Sure, you can put any size screen you like on the RPi as its output is HDMI. Of course, you would also need to have a keyboard and mouse to manipulate your system. That is actually the reason that I went with a WiFi connection instead of a local display, mouse and keyboard - the screen was too small and I ran out of room. I just use the Remote Desktop application in Windows to connect to my RPi and I can then manipulate my CNC system with my laptop. I have a 17 inch laptop and the remote desktop looks really great and is very responsive. You can certainly run everything on the RPi with a local display, mouse and keyboard. However, I would not try to do any CAD, CAM or design work on the RPi. It just does not have the speed that you need to work on a 2D or 3D image. It is best to do your design work on some other machine and then just send the G-Code, deisgn file to the RPi to be processed by Grbl.<br><br>The second question is significantly more difficult to answer. If the rated current of the motors is less than about 2.2 Amps and you want to run the motors with less than 36 Volts then you can use the Pololu stepper motor drivers. The CNC hat claims that it can handle up to 36 volts. If you need more voltage or more current than that then you will need to use external stepper motor drivers. You might want to look at the M542T or TB6600HG based drivers. You should not have any problems using either of those drivers with the new CNC hat. It has pins so that you can connect to the control lines of the drivers. Of course, you would not populate the CNC hat with Pololu drivers in that sort of configuration. You would not connect the stepper motor power supply to the CNC hat either. So you could go to as high a voltage as the driver allows, typically about 50 volts, and most of the external drivers will provide 4.5 to 5.1 Amps to your stepper motors. If you need more current than that then you will probably need to look at something like the Gecko Drive stepper motor drivers - really great stuff from all I have heard but expensive.<br><br>I am building up a new milling machine (and maybe a new lathe that I have too) as CNC machines and I have spent a lot of time trying to decide what I am going to do about stepper motors and stepper motor drivers. The motors that you mentioned are really powerful. My new motors are NEMA 23 size and only 425 oz-in. They have a rated current of 3 Amps. I believe I can run them at 2.2 Amps so I am going to try running them with the Pololu DRV8825 stepper motor drivers. If I don't get the performance I want then I can pretty easily change over to external stepper motor drivers, as I mentioned earlier.<br><br>Hope this helps.
thank you for clearing that up. I was under the impression that the rasp pi was running cnc linux and passing commands to grbl on the arduino. thanks for the link as well.<br><br>If i may ask a few more questions:<br>i plan on making a 4'x8' cnc router and i want it to be run with your setup, but with a small screen so i can run everything straight from the rasp pi. is that possible?<br><br>also, can the control boards handle the amperage of these large motors?<br>2 NEMA 34 Stepping Motor (651 oz-in 1/2&quot; dual shaft)<br><br>NEMA 24 Stepping Motor (425 oz-in 1/4&quot; single shaft)<br><br>again, i apologize for bombarding you with questions.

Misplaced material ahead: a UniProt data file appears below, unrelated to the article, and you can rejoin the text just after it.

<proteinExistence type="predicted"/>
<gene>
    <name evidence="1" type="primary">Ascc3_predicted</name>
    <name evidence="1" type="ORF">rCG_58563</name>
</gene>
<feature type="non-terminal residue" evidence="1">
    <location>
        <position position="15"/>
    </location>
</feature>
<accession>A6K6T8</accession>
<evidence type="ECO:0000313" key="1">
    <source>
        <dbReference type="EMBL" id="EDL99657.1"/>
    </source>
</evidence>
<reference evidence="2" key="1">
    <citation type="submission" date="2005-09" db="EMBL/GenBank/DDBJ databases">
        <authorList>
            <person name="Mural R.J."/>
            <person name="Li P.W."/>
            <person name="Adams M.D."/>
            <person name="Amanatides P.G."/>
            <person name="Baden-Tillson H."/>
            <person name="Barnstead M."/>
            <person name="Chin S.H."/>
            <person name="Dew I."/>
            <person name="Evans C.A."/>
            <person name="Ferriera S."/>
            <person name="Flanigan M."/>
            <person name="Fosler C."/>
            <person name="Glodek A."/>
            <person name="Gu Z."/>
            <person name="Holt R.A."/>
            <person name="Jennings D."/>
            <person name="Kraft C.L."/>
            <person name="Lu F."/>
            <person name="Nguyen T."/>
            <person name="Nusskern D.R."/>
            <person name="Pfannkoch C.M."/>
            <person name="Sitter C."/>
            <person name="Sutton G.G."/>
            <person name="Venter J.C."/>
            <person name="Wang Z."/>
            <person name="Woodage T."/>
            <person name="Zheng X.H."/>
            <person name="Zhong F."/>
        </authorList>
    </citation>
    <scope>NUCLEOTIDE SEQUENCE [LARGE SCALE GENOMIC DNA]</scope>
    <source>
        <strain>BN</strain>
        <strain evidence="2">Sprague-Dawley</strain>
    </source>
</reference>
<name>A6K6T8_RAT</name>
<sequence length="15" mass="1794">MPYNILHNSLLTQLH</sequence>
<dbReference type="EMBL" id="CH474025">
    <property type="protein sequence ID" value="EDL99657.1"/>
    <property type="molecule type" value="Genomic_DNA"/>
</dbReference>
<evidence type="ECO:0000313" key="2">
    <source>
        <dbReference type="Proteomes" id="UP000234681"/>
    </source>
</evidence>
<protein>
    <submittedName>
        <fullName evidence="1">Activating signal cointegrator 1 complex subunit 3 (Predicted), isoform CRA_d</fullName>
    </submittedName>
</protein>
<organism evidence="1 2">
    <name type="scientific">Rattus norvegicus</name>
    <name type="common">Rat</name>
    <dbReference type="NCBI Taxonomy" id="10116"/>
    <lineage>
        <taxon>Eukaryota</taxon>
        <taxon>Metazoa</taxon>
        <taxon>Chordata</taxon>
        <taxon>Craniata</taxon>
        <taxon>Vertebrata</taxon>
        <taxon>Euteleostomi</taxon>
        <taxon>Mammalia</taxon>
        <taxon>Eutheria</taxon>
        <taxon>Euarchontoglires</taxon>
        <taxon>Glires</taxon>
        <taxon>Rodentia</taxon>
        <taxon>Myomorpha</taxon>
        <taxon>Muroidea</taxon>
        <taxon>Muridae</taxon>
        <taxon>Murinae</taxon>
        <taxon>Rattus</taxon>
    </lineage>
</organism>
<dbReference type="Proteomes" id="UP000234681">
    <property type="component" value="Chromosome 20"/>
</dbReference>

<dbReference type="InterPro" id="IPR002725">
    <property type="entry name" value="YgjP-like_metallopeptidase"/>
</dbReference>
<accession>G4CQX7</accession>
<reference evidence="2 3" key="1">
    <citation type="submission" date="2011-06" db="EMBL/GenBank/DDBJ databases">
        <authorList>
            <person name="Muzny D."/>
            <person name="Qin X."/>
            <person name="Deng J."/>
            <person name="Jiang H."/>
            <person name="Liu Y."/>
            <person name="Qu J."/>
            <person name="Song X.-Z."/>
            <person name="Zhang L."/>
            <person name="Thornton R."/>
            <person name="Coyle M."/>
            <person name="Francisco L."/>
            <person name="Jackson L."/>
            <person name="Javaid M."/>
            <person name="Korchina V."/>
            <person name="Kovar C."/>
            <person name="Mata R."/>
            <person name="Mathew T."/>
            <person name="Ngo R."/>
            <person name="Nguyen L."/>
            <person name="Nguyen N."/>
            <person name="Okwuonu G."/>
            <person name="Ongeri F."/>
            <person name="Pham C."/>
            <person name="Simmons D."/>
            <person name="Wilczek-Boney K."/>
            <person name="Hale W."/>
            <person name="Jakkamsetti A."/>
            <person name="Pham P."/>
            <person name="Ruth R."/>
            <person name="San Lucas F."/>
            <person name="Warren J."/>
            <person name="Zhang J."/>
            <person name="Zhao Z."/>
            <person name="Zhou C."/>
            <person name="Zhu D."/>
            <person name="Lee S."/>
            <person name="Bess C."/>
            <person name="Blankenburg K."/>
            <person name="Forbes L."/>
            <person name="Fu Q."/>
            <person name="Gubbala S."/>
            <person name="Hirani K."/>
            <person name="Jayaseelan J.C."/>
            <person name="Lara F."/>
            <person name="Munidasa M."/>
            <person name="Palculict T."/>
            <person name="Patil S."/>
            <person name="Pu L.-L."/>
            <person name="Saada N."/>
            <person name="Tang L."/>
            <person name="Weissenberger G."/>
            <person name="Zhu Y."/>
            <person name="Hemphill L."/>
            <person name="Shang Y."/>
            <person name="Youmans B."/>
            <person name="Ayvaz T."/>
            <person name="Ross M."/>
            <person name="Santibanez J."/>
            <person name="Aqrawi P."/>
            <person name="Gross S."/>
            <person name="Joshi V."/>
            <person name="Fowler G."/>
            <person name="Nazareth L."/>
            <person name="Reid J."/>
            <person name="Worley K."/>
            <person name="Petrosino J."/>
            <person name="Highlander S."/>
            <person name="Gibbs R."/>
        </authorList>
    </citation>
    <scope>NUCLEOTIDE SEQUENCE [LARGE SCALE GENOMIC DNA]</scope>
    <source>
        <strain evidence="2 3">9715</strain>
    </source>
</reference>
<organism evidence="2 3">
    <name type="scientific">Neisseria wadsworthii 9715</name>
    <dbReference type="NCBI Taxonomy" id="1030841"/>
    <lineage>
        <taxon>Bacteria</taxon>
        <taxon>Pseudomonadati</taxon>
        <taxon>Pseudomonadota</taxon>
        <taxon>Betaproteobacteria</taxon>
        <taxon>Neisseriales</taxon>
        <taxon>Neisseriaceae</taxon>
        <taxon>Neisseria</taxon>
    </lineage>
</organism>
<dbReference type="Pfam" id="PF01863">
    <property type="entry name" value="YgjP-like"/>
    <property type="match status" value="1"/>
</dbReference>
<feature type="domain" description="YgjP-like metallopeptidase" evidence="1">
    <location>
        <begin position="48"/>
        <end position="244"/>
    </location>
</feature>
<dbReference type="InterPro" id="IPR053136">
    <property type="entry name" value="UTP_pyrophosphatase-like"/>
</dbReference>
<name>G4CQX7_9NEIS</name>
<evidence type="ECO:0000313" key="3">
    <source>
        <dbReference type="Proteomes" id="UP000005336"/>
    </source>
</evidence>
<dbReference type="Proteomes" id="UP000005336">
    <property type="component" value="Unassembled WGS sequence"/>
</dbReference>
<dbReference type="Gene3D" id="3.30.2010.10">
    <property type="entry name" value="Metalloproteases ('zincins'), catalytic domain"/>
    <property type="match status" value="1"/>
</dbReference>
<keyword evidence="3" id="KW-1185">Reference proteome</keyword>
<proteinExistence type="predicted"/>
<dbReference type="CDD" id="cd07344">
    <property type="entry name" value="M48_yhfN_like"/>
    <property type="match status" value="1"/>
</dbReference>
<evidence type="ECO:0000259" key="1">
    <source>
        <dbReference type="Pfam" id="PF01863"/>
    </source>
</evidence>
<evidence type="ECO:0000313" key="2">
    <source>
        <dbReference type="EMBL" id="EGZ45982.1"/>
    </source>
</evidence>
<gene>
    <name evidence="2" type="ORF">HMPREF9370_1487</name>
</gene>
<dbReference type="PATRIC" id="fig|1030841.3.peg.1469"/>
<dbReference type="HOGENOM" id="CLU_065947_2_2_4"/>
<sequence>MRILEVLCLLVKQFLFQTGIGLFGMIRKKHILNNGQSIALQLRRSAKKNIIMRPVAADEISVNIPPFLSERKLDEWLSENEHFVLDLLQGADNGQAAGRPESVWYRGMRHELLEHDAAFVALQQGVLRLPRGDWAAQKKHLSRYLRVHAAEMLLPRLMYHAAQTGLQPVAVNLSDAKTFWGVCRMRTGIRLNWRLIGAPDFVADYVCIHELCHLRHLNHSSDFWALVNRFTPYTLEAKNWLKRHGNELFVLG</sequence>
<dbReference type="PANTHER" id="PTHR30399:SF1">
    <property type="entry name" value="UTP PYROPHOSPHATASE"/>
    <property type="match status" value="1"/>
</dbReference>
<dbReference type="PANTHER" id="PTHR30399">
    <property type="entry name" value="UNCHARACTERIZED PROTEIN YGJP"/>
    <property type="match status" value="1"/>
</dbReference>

<p>Just a quick question, what type of Raspberry Pi did you use in your build? I am new to the whole Raspberry Pi/Arduino scene and would really like to know. Im sorry in advance if I missed a part in your awesome write up.</p>
I used an RPi Model B. Take a look at the image in step 2. As I said I am pretty sure that you could use any RPi (A, A+ or B, B+) with the Alamode and the CNC Controller boards. The Alamode is expecting to see the 26 GPIO pins that the RPi provides. The Alamode provides the voltage level translation that is necessary for the RPi to communicate directly with the Atmega chip (Arduino) that is on the Alamode.<br><br>A new version of the CNC Controller is coming out soon that incorporates the functions that were needed from the Alamode directly on the CNC Controller board and includes an Arduino Nano on the CNC Controller board too. I will be doing a new instructable on it sometime in the next month or so.<br><br>I hope this answers your question. I would suggest that you get an RPi so you can get familiar with it. It is a very typical Linux based device and not very fast. The Arduino is a really easy to use device. I would suggest you get one of those too. There are starter kits that aren't too expensive and they provide lots of experiments and examples to get you up to speed really quickly.<br><br>Good luck and I think you will have a good time getting to know these devices.